"I am here to talk about the crisis of climate change, and some of you may be thinking, 'That's silly—our political leaders solved that in Paris in December'," environmentalist Naomi Klein said to an audience at Johns Hopkins University's Shriver Hall on Tuesday evening.
A display behind her projected an image of world leaders celebrating the historic accord, a framework for reducing planet-warming greenhouses gases. The next slide displayed news headlines declaring "the end of the fossil fuel era."
"It's the best our leaders could come up with so far, but it is woefully inadequate," she said, noting that nowhere in the accord do the words "fossil fuel" appear.
The 196 representatives from different countries agreed upon one central goal: Limiting pollution levels so that the rise in global temperatures does not exceed to 2 degrees Celsius (3.6 degrees Fahrenheit) above pre-industrial levels.
But there's a huge gap between the action plan and that goal, Klein said, and while leaders hope to remedy this by meeting every five years—the equivalent of what Klein called a "planet potluck"— the Paris Agreement itself is not even legally binding.
"We have a Supreme Court that has stalled the centerpiece of what [President Barack] Obama brought to Paris, Obama's Clean Power Plan," she said. "You have a slew of Republican candidates promising to break the U.S. commitments."
In her second book, The Shock Doctrine, Klein links capitalism and the climate crisis. On Tuesday, she discusses the flooding in New Orleans after Hurricane Katrina—which she witnessed first-hand—the response to the disaster, and the exploitation that followed.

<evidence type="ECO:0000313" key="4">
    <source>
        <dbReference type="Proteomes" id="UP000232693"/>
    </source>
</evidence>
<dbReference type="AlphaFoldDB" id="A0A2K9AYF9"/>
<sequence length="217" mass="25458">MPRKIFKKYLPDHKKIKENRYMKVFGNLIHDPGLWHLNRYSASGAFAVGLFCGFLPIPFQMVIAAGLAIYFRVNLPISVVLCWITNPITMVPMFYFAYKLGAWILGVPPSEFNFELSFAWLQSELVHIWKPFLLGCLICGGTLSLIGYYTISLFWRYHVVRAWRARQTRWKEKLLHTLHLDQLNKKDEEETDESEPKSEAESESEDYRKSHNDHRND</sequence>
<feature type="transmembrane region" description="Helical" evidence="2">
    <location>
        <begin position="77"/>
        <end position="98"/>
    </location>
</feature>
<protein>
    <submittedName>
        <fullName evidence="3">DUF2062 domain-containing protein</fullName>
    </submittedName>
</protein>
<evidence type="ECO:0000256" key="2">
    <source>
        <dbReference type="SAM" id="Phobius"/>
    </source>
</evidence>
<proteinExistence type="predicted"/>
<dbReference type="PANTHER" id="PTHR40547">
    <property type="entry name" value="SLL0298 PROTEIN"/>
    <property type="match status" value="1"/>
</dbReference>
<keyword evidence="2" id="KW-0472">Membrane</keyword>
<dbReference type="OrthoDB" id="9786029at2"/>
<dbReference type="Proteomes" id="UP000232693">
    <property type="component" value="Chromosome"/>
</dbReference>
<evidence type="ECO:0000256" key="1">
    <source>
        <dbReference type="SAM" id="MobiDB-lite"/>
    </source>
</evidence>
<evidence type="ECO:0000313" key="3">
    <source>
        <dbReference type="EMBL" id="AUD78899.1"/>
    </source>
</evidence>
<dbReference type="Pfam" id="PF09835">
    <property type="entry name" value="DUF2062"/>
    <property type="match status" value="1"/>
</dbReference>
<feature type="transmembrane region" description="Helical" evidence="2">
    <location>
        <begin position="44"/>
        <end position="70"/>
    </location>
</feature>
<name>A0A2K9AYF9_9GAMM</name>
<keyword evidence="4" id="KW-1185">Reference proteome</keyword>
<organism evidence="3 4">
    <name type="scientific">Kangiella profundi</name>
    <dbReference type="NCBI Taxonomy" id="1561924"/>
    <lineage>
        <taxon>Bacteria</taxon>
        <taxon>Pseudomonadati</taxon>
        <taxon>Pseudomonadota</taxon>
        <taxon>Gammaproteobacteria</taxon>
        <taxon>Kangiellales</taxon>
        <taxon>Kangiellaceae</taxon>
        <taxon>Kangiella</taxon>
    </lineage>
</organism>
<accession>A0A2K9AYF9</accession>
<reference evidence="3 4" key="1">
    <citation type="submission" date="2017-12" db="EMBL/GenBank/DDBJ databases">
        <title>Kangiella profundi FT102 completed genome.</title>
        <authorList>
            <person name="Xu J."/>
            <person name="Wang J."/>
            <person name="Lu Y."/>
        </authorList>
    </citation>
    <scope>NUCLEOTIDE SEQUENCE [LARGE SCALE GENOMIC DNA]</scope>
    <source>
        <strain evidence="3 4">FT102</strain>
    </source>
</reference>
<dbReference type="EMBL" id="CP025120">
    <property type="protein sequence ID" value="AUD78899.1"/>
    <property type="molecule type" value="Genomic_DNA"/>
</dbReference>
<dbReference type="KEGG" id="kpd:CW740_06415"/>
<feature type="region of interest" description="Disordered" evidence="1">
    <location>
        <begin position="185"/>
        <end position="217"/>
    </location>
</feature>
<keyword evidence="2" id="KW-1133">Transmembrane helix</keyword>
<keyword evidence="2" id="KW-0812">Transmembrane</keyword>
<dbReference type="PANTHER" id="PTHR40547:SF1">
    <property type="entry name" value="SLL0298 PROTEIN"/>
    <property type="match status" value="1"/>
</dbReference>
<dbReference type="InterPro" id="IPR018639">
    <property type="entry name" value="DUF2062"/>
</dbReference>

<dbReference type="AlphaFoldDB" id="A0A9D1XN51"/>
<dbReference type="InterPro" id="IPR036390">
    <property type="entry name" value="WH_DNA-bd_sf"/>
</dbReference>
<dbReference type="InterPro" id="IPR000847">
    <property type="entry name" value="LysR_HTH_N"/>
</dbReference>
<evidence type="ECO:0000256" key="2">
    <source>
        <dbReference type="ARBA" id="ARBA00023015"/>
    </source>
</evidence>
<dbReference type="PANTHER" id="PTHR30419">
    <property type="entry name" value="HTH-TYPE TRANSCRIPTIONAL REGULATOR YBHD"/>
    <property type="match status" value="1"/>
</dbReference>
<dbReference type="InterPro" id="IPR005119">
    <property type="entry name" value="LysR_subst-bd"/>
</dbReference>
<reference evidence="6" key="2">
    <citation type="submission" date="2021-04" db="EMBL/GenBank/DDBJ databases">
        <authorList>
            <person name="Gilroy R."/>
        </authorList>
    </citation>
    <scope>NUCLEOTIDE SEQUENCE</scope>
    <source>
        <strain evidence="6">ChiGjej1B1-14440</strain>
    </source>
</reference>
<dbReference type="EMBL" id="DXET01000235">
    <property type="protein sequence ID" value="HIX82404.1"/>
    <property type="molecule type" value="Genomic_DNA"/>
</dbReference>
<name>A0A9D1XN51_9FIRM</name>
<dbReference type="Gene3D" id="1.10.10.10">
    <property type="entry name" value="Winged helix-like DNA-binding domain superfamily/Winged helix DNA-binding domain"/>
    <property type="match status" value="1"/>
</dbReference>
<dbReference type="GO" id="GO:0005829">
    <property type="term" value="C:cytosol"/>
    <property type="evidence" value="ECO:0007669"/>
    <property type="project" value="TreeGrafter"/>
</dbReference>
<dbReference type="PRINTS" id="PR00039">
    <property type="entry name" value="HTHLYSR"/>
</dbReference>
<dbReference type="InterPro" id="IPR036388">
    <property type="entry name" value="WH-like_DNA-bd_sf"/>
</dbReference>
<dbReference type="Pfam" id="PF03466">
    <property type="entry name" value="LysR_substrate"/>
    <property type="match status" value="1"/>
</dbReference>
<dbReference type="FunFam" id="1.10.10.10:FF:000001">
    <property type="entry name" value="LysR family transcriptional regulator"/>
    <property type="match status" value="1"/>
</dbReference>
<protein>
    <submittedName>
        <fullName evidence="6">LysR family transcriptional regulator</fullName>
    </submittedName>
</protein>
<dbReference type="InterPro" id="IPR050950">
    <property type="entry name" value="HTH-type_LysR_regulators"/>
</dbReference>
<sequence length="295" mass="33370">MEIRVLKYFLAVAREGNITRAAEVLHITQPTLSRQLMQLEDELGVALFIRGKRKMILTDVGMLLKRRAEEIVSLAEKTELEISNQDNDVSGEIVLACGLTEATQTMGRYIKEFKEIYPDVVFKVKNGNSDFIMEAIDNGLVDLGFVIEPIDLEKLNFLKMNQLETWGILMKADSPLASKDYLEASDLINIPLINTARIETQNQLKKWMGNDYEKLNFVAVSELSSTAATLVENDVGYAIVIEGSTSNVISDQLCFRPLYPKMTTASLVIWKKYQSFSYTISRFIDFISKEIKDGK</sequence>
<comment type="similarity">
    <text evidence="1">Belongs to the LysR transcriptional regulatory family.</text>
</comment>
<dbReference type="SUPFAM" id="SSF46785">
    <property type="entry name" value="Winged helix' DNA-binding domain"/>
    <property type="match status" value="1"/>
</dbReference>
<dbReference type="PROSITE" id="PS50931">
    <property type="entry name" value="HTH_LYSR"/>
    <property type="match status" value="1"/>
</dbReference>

"What Katrina taught me was that left to its own devices, our system is going to produce more and more shocks," she said, referencing the water crisis in Flint, Michigan, and the neglect of public schools in Detroit as recent examples.
There's a popular slogan within the environmental movement, she noted: "System change, not climate change." There are a number of intersecting issues that are linked to this cycle of shocks that lead to tragic events, Klein said.
"We have to see how climate change, racism, austerity, deepening income inequality, mass incarceration are all deeply interconnected," she said.
She discussed Baltimore's Freddie Gray and the lead poisoning he suffered as a young boy. He was a victim of environmental racism and, eventually, police violence, she said.
In the Curtis Bay neighborhood of South Baltimore—the most polluted community in the state, by one recent measure—a trash incinerator that will emit dangerous levels of toxins and greenhouse gases is expected to be built this year without the consent of the community.
During the Q&A portion of Tuesday's event, Destiny Walker, a Curtis Bay resident and member of Free Your Voice—a United Works Human Rights Committee dedicated to fair development—approached the microphone and called upon the audience to sign a petition to stop the project.
"We need action, because in taking action we can have something better than the present," Klein said.